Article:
# Determine matrix of linear map

Linear map is given through:

$\phi\begin{pmatrix} 3 \\ -2 \end{pmatrix} =\begin{pmatrix} -3 \\ -14 \end{pmatrix}$

$\phi\begin{pmatrix} 3 \\ 0 \end{pmatrix} =\begin{pmatrix} -9 \\ -6 \end{pmatrix}$

Determine matrix $A$ linear map.

Here I have solution but I dont understand how to get it.

$A=\begin{pmatrix} -3 & -3 \\ -2 & 4 \end{pmatrix}$

Let's go through the fundamental ideas here from the beginning:

If you multiply a matrix $$A=\pmatrix{a_{11} & a_{12} & \cdots & a_{1m} \\ a_{21} & a_{22} & \cdots & a_{2m} \\ \vdots & \vdots & \ddots & \vdots \\ a_{n1} & a_{n2} & \cdots & a_{nm}}$$ by the vector $e_1 = \pmatrix{1 \\ 0 \\ \vdots \\ 0}$, what do you get? Let's see:

$$Ae_1 = \pmatrix{a_{11} & a_{12} & \cdots & a_{1m} \\ a_{21} & a_{22} & \cdots & a_{2m} \\ \vdots & \vdots & \ddots & \vdots \\ a_{n1} & a_{n2} & \cdots & a_{nm}}\pmatrix{1 \\ 0 \\ \vdots \\ 0} = \pmatrix{a_{11} + 0a_{12} + \cdots + 0a_{1m} \\ a_{21} + 0a_{22} + \cdots + 0a_{2m} \\ \vdots \\ a_{n1} + 0a_{n2} + \cdots + 0a_{nm}} = \pmatrix{a_{11} \\ a_{21} \\ \vdots \\ a_{n1}}$$

Notice anything about this vector? It's just the first column of $A$. That's interesting.

I claim that if you multiply $A$ by $e_2 = \pmatrix{0 \\ 1 \\ 0 \\ \vdots \\ 0}$, you'd get the second column of $A$. And if you multiplied $A$ by $e_i$, which is a column vector with zeroes everywhere except for a 1 in the $i$th row, then you'd get the $i$th column of $A$. Try it out and see what you get.

So, with that in mind, we can see that any matrix $A$ can be thought of as $$\pmatrix{Ae_1 & Ae_2 & \cdots & Ae_m}$$

That may not seem very useful but let's consider your function $\phi$. If we could figure out what $\phi(e_1)$ and $\phi(e_2)$ are then the matrix representation of $\phi$ would just be $$\pmatrix{\phi(e_1) & \phi(e_2)}$$

So let's see if we can do that. We know that $\phi\begin{pmatrix} 3 \\ -2 \end{pmatrix} =\begin{pmatrix} -3 \\ -14 \end{pmatrix}$ and $\phi\begin{pmatrix} 3 \\ 0 \end{pmatrix} =\begin{pmatrix} -9 \\ -6 \end{pmatrix}$ and we know that $\phi$ is linear. So let's use that linearity. The second equation almost looks like $\phi\pmatrix{1 \\ 0}$, so let's start with that one:

$$\phi\pmatrix{3 \\ 0} = \phi\left[3\pmatrix{1 \\ 0}\right] = 3\phi\pmatrix{1 \\ 0} = \pmatrix{-9 \\ -6} \\ \implies \phi\pmatrix{1 \\ 0} = \frac 13\pmatrix{-9 \\ -6} = \pmatrix{-3 \\ -2}$$

Using that, let's figure out $\phi\pmatrix{0 \\ 1}$:

$$\phi\pmatrix{3 \\ -2} = \phi\left[3\pmatrix{1 \\ 0} -2\pmatrix{0 \\ 1}\right] = 3\phi\pmatrix{1 \\ 0}-2\phi\pmatrix{0 \\ 1} = \pmatrix{-9 \\ -6}-2\phi\pmatrix{0 \\ 1} = \pmatrix{-3 \\ -14} \\ \implies \phi\pmatrix{0 \\ 1} = -\frac 12\left[\pmatrix{-3 \\ -14}-\pmatrix{-9 \\ -6}\right] = \pmatrix{-3 \\ 4}$$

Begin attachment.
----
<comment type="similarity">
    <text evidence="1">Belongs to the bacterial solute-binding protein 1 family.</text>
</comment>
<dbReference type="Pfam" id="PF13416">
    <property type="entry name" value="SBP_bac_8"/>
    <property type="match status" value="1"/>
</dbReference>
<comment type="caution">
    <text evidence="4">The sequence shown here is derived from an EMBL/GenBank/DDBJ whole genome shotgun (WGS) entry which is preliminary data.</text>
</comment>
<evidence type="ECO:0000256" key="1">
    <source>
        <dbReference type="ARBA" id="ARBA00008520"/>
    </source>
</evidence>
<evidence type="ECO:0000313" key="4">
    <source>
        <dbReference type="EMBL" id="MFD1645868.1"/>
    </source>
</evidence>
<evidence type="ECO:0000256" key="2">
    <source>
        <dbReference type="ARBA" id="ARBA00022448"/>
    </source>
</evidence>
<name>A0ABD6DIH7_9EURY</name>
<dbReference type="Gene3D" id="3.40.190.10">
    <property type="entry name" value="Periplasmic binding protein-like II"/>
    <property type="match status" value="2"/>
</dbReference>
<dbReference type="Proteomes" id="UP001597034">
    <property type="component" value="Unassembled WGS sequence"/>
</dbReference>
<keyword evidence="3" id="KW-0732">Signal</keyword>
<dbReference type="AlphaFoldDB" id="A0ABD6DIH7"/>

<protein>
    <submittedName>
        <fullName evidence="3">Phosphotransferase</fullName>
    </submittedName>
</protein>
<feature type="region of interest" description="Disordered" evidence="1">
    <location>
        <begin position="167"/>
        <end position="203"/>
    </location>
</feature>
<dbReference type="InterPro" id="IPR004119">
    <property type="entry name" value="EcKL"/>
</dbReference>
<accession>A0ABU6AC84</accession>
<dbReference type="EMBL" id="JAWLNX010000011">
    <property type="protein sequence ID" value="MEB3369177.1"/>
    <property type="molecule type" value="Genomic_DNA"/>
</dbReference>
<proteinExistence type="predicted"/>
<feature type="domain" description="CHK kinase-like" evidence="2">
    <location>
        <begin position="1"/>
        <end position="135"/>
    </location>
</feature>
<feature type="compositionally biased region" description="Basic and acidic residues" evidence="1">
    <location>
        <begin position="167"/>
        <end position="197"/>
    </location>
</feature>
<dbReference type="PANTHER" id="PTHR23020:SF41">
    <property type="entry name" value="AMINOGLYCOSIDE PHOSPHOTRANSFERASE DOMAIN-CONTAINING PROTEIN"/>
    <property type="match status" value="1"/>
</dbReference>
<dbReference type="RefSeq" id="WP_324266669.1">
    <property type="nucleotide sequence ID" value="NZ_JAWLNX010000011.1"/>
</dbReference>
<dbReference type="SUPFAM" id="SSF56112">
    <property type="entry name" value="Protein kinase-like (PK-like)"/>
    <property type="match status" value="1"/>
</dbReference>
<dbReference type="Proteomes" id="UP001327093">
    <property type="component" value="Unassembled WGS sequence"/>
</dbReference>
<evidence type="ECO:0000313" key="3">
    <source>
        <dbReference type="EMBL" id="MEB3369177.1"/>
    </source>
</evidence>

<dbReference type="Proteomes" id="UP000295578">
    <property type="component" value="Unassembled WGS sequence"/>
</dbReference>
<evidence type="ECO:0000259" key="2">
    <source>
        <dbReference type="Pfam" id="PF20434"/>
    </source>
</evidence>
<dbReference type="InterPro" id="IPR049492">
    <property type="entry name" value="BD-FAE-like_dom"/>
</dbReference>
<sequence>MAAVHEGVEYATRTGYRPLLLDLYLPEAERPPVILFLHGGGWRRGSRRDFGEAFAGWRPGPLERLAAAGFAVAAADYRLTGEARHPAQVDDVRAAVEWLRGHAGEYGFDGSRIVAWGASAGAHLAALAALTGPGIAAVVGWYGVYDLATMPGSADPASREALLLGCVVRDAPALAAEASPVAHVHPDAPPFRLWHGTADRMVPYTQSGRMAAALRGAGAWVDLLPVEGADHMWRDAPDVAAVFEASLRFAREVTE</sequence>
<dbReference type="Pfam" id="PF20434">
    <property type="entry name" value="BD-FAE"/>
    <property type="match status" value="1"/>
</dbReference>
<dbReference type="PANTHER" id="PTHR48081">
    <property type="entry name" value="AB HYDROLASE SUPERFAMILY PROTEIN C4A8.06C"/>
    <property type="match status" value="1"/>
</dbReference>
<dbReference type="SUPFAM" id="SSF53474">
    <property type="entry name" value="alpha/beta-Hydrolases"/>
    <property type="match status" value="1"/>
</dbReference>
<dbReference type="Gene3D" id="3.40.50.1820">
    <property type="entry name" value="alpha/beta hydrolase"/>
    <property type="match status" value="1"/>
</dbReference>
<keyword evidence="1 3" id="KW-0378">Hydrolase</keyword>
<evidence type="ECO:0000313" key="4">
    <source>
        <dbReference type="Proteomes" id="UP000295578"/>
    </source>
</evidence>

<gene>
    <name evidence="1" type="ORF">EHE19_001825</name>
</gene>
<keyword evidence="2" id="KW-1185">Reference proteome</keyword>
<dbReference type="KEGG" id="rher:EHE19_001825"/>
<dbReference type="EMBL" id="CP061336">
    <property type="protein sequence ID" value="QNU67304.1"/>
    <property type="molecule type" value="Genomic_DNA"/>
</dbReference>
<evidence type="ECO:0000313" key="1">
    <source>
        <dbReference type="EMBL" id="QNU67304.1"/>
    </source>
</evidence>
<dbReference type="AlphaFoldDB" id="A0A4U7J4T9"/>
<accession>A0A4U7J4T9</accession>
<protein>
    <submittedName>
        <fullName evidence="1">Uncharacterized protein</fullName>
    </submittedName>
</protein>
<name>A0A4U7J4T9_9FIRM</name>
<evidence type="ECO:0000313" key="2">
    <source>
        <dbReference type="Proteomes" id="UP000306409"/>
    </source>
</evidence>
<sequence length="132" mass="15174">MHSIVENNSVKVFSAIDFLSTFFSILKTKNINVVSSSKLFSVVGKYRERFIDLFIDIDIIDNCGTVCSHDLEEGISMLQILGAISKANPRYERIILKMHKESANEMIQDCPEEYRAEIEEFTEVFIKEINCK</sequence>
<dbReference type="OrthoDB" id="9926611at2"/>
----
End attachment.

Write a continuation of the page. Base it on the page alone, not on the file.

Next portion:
So then we can see that $$\bbox[5px,border:2px solid red]{A=\pmatrix{-3 & -3 \\ -2 & 4}}$$

• In my opinion this is the proper way to go about this type of problem. For an $n\times n$ problem, you don't have to worry about inverting matrices to solve it either. Jun 20, 2016 at 16:59
• @NoseKnowsAll - this is actually the same process as described in the other answers. Only the names have been changed to protect the innocent. Jun 20, 2016 at 23:06

Denote

$$A=\begin{pmatrix} a & b \\ c & d\end{pmatrix}$$ and solve the system of $4$ equations $$A\begin{pmatrix} 3 \\ -2 \end{pmatrix} =\begin{pmatrix} -3 \\ -14 \end{pmatrix}$$

$$A\begin{pmatrix} 3 \\ 0 \end{pmatrix} =\begin{pmatrix} -9 \\ -6 \end{pmatrix}$$ for the unknowns $a,b,c$ and $d$.

The matrix A say it has entries $a_{1,1}, a_{1,2}, a_{2,1}, a_{2,2}$. You know this is the correct size by definition of matrix multiplication and the size of the vectors given (input and output).

To solve it simply multiply this matrix by the two vectors $(3, -2)$ and $( 3,0)$ and put this equal to the output of the linear map. You'll get a system of equations and then you simply solve it and get the answer.

Remember that you can do that you can use the matrix representing the linear transformation and apply it to the vectors by simple matrix multiplication.

One possibility is "brute force" solution: you know $A\pmatrix{3 \\ -2} = \pmatrix{-3 \\ -14}, A\pmatrix{3 \\ 0} = \pmatrix{-9 \\ -6}$, that's four equations for four unknown elements, solvable in a number of ways. This approach is inelegant and quickly becomes hard for bigger dimensionality, but is perfectly doable.

The other is that you know matrix of $\phi$ in basis $b' = (\pmatrix{3 \\ -2}, \pmatrix{3 \\ 0})$ (it is $A' = \pmatrix{-3 & -9 \\ -14 & -6}$) and you want to learn what matrix it has in basis $b_0 = (\pmatrix{1 \\ 0}, \pmatrix{0 \\ 1})$. That would be $A'*\pmatrix{3 & 3 \\ -2 & 0}^{-1} = A'*\pmatrix{0 & -{1 \over 2} \\ 1 \over 3 & 1 \over 2} = \pmatrix{-3 & -3 \\ -2 & 4}$.

We note that when we are constructing a matrix for a linear map, we need to know the matrix related to which basis. Here, if you consider the vectors

$\begin{pmatrix} 3 \\ -2 \end{pmatrix}$ and $\begin{pmatrix} 3 \\ 0 \end{pmatrix}$

as the basis of your vector space, the given matrix by you is not the correct one. Actually, as we have

$$\phi\begin{pmatrix} 3 \\ -2 \end{pmatrix} =\begin{pmatrix} -3 \\ -14 \end{pmatrix}=7\times \begin{pmatrix} 3 \\ -2 \end{pmatrix}-8\times \begin{pmatrix} 3 \\ 0 \end{pmatrix}$$

$$\phi\begin{pmatrix} 3 \\ 0 \end{pmatrix} =\begin{pmatrix} -9 \\ -6 \end{pmatrix}=3\times \begin{pmatrix} 3 \\ -2 \end{pmatrix}-6\times \begin{pmatrix} 3 \\ 0 \end{pmatrix}$$

The matrix should be (according to this basis!)

$$A=\begin{pmatrix} 7 & 3 \\ -8 & -6 \end{pmatrix}$$

Perhaps your given matrix is related to another basis.